Here’s What to Keep in Mind Before Talking to a Crisis Counselor

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If your life depended on you reaching out for help, would you make a call? If the only way you could keep yourself or others safe meant dialing a number, would you take that step? You might be surprised to know that many people are unaware of the benefits that a trained crisis counselor can offer. As crisis counselors are part of the healthcare workforce, you can only benefit from making contact when you’re having a tough time.

What is A Crisis Hotline?

A crisis hotline is a number you can call to receive immediate emotional or mental health assistance. A crisis counselor is a trained professional. The counselor will listen to what you have to say without judgment, with the intent of deescalating the situation so that you are no longer a risk to yourself or others.

One of the most important things to remember before, during, or after a crisis, is that you are not alone. This is one fact among many tragic statistics that many people forget. There are people capable of connecting with you and making your day better.  Keep reading for a list of three commonly asked questions you should ask a crisis counselor.

How Should I Explain My Thoughts To A Crisis Counselor?

You may want to begin by taking a deep breath. If you are nervous or anxious, it’s okay to tell the counselor that. They, in turn, will inform you that what you’re feeling is common. After that, you can be as specific or vague as you like, but it’s a good idea to open up and be as detailed as possible.

In a crisis, there’s a chance that you might not be calm enough to deliberately express your thoughts and feelings. You might be choking back tears or under the influence of drugs or alcohol. Maybe you’ve experienced something deeply traumatic, or for some reason, you just don’t have the patience. That’s okay. A crisis counselor is trained to remain calm, patient, and listen to what you’re saying, similar to how a therapist would respond. Here are a few ways you can open up to a crisis counselor so that you know in advance:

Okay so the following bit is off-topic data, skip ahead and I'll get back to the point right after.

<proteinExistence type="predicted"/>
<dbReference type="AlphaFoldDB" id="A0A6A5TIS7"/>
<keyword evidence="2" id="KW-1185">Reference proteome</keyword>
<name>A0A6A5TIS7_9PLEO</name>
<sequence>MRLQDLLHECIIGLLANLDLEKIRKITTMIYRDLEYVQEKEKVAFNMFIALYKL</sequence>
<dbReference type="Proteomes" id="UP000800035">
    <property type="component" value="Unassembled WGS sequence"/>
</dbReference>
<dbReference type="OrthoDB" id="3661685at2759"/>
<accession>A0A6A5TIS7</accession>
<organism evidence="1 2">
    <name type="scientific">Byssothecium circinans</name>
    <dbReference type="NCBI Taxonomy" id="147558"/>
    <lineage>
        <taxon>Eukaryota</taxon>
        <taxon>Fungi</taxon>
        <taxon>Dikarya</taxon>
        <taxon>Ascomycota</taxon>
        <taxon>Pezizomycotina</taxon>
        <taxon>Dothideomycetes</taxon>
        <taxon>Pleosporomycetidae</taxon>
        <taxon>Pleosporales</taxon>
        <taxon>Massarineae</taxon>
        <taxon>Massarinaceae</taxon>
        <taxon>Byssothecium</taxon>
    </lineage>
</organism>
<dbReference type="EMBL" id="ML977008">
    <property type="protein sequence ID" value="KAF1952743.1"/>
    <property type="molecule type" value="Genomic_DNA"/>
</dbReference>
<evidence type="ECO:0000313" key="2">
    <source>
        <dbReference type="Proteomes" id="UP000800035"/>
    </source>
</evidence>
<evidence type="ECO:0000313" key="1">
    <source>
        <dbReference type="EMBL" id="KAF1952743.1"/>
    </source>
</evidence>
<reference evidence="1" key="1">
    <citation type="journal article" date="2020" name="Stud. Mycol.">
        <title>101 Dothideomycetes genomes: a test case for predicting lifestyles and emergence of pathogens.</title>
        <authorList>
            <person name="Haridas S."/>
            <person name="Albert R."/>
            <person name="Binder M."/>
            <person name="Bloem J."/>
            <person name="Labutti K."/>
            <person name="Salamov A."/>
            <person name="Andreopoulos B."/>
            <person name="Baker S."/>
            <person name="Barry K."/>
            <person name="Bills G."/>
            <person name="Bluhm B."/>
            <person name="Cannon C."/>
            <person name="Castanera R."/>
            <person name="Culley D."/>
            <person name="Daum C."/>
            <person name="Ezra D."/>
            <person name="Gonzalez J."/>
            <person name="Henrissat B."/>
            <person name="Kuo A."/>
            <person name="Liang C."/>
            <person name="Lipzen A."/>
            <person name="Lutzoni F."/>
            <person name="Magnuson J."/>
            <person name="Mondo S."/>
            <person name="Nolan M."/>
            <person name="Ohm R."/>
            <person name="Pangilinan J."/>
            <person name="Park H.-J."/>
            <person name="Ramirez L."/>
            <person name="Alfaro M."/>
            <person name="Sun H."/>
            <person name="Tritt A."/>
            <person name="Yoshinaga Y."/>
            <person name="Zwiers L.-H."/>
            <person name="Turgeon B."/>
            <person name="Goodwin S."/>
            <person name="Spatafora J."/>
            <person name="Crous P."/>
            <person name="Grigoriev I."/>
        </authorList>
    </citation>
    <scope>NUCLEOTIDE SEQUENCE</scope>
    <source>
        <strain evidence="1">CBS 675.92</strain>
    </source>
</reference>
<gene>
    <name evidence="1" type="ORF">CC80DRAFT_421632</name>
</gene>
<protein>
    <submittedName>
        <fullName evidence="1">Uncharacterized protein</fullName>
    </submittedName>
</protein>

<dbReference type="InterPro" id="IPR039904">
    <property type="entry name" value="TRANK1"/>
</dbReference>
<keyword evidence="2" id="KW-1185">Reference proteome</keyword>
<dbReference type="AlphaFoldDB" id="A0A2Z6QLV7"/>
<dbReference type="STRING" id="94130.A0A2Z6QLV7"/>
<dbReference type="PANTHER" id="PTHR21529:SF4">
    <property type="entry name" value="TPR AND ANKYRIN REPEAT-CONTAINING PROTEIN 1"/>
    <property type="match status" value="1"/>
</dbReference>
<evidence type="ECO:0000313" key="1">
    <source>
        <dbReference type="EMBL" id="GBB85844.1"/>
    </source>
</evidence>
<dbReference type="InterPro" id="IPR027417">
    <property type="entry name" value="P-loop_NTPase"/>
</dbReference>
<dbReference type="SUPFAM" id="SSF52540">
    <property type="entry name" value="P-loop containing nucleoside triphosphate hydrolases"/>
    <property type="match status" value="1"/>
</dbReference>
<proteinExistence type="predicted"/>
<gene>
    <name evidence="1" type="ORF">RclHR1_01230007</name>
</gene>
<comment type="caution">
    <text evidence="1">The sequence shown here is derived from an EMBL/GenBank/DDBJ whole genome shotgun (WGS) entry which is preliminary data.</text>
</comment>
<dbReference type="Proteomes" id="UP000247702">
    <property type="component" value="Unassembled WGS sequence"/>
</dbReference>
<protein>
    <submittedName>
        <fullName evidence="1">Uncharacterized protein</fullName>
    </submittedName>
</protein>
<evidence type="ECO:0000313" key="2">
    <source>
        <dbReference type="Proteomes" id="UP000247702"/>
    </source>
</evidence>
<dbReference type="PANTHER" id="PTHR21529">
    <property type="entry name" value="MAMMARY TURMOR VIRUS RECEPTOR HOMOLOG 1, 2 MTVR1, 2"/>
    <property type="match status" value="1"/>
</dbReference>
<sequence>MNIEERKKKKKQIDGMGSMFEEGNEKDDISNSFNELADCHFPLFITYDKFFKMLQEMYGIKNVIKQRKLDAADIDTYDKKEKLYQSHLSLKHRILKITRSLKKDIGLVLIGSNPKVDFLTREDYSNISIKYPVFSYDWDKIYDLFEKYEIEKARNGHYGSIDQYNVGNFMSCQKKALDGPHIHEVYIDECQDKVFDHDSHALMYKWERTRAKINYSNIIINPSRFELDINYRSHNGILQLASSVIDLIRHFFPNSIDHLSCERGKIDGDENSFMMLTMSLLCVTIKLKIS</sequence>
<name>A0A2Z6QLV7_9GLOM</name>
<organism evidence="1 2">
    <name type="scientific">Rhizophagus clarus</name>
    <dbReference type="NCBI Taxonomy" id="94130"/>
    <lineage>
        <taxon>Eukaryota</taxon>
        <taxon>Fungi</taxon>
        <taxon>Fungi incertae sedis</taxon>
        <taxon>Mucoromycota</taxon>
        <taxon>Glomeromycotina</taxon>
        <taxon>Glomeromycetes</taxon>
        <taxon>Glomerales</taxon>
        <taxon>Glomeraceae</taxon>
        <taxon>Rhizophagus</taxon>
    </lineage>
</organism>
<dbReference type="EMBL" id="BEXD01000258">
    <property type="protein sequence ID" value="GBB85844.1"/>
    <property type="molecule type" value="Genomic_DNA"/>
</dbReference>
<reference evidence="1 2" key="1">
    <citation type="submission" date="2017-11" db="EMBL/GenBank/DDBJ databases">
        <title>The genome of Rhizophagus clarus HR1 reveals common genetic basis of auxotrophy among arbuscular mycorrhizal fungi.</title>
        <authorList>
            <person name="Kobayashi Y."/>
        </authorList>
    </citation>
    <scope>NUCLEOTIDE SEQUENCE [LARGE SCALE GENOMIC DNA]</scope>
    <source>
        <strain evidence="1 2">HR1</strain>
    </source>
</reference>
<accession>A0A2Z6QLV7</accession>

• “I’m having thoughts about hurting myself or someone else.”
• “I’m having bothersome thoughts that I don’t like and I can’t get them out of my head.”
• “I don’t have any coping skills to address the thoughts I’m having.” Or, “The coping skills I use to address my unwanted thoughts aren’t effective.”
• “I need help coping with the intrusive thoughts I’m having. I don’t know where to turn.”

These are just a few examples of what people having thoughts like yours might say. This is by no means a complete list. When speaking with a crisis counselor, you should know that they are there to help keep you safe, first and foremost.

What if I’m not suicidal?

You don’t have to be suicidal to contact a helpline. You can also contact a suicide hotline to talk about your unwanted, intrusive thoughts, even if they’re not suicidal in nature. You will receive the same level of support that you would receive if you were discussing suicidal ideation.

Is it okay to skip contacting a crisis counselor if I need help now?

If at any time, you are having unwanted, intrusive thoughts about harming yourself or anyone, you should contact a crisis hotline, or visit your local emergency room for an evaluation. If you are seeing a health care professional for your troubling thoughts, they will tell you the same thing. It is not safe to address these thoughts by yourself.

A crisis counselor will likely ask you these three questions:

  • Are your having thoughts of hurting yourself or others?

  • Do you have a plan to act on those thoughts?

  • Do you have access to weapons?

These questions are asked to evaluate the risk to your safety and others. With these questions, Healthcare Workforce Management Services indicate a health care provider will keep safety in mind. If you’re interested in feeling better, consider speaking with a crisis counselor. A better day may only be a phone call away.


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